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  A covenant of action is when two or more churches from different Baptist traditions come together to address a pressing need in their community.
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NBC Participates in UN Conversation Regarding Justice for People of African Descent

The New Baptist Covenant was represented at the United Nations on Nov. 3 for a powerful dialogue about the impacts of structural racism on people of African descent. Dr. Tyrone Pitts, who serves as a member of NBC’s Executive Leadership Team, and Dr. Scott Stearman, who was a part of NBC’s first Covenant of Action as a pastor in St. Louis, participated in the UN dialogue on NBC’s behalf. Dr. Stearman also serves as the Cooperative Baptist Fellowship liaison to the UN. “Confronting the Silence: Perspectives and Dialogue on Structural Racism against people of African Descent Worldwide,” was one of many programs and activities planned for the “International Decade for People of African Descent,” which the UN General Assembly declared for 2015-2024 to address the unique ways in which African people have been impacted by racism, discrimination, xenophobia and related intolerance. Famed civil rights activist, actor and UNICEF Goodwill Ambassador Harry Belafonte delivered one of the key note addresses for the meeting where he acknowledged the importance of the UN’s International Decade for People of African Descent noting that “…the United Nations is the perfect place for us to sit and to have exchanges and to find our deeper humanity in settling the affairs of the cruelty of racism and classism,” said Belafonte. Dr. Stearman agreed that the UN’s emphasis on the impacts of racism on African people can make a difference internationally. “Most of the world pays a lot of attention to the United Nations and focusing on structural racism could impact millions of people by highlighting best practices and what is being done…This is a good moment...

NBC Celebrates the Ministry of Dr. Aidsand Wright-Riggins III, Welcomes Dr. Jeffrey Haggray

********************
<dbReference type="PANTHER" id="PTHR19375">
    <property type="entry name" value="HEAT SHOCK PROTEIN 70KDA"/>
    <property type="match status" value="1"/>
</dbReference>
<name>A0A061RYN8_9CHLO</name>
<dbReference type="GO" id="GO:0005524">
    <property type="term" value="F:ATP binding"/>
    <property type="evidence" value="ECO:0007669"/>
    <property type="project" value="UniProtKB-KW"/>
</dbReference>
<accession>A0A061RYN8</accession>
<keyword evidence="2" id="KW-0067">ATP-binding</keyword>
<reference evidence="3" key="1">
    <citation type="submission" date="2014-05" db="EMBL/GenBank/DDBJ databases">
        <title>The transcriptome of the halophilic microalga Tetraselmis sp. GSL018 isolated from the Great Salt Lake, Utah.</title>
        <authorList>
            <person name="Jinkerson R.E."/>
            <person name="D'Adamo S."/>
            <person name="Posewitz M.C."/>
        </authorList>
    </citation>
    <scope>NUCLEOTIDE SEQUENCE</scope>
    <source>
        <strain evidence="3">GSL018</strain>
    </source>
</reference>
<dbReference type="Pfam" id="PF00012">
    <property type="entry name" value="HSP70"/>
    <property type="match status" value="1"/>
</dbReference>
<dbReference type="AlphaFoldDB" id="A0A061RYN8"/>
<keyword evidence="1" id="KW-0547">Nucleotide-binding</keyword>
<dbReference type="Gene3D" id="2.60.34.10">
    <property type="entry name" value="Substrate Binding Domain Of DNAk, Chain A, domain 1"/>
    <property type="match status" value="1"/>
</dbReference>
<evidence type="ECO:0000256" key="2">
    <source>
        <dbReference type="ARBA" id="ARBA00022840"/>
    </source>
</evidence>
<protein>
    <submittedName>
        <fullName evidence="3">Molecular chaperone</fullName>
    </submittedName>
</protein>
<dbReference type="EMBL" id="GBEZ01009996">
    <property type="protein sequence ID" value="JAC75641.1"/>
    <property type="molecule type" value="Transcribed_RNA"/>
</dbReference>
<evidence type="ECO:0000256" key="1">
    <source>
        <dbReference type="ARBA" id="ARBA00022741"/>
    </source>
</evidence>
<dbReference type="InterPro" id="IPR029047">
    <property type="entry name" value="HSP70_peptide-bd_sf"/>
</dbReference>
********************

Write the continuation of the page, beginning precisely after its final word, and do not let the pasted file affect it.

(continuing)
Dr. Aidsand Wright-Riggins III, who led the American Baptist Home Mission Societies (ABHMS) for nearly a quarter century, retired in November as the longest serving employee in the history of organizations affiliated with American Baptist Churches USA. In addition to being executive director of ABHMS, he also served as the chief executive officer of Judson Press, which is the publishing arm of American Baptist Churches USA. Dr. Wright-Riggins is well-known for his work on racial and social justice issues. During his career, he has served as a pastor, civil rights leader, educational administrator and ABHMS leader. As a denominational leader, he led the charge in many ways for reconciliation and transformation. It was his belief that the full scope of American Baptist Home Mission Societies’ mission included “evangelism and emancipation, spiritual formation and social justice, church planting and community transformation.” This vision was evident in the many successes he had while at the helm of ABHMS. “Throughout his ministry Dr. Wright-Riggins has been a champion for the cause of justice. It was a deep pleasure to participate in his retirement celebration and honor his ministry. Dr. Wright-Riggins has shown generations of ministers what it means to stand up for the gospel of Jesus Christ and to do it with flare. He has made us proud to be Baptist and I am grateful for his continued ministry,” said NBC National Coordinator Hannah McMahan. To help mark this milestone in Dr. Wright-Riggins’ life, the Space for Grace Conference was held Nov. 4-7 in Los Angeles where Baptist leaders gathered to discuss issues of race, class, religion and culture and how to...

Covenant of Action Spotlight: Oklahoma Baptists Restore Campgrounds and Build Lasting Relationships

News of a racially-charged song by fraternity members rocked the University of Oklahoma’s campus and garnered national attention. It was one of many incidents spotlighting the need for racial reconciliation in communities across the nation. As these events unfolded, three very different Baptist bodies joined together to offer another kind of narrative about racism in the Sooners state. The Progressive Oklahoma Baptist State Convention, Oklahoma Indian American Baptist Association and Cooperating Baptist Fellowship of Oklahoma are the latest to join the New Baptist Covenant movement with a Covenant of Action that is generating important results. This Covenant of Action is unique in that it connects three networks of Baptist churches representing Native American, African American and Anglo American Baptist churches that are working collaboratively to improve race relations and transform communities in Oklahoma. The three Baptist bodies restored the OIABCA’s campground in Anadarko, Okla., and also plan to adopt and enhance at-risk urban schools in Oklahoma City. Their 2015 mission has been to work alongside one another with each group having an equal amount of influence and authority. The three groups began this journey together in a worship service in April and later worked together at the OIABA Campgrounds. The Covenant of Action has moved the groups outside of the walls of their churches and compelled them to engage with one another in ways they would not have normally interacted. Their collaborative work is crossing old racial and denominational boundaries while modeling new ways for African Americans, Native Americans and Anglo Americans to be in relationship with one another. According to Rev. Wil Brown, pastor of First American Baptist...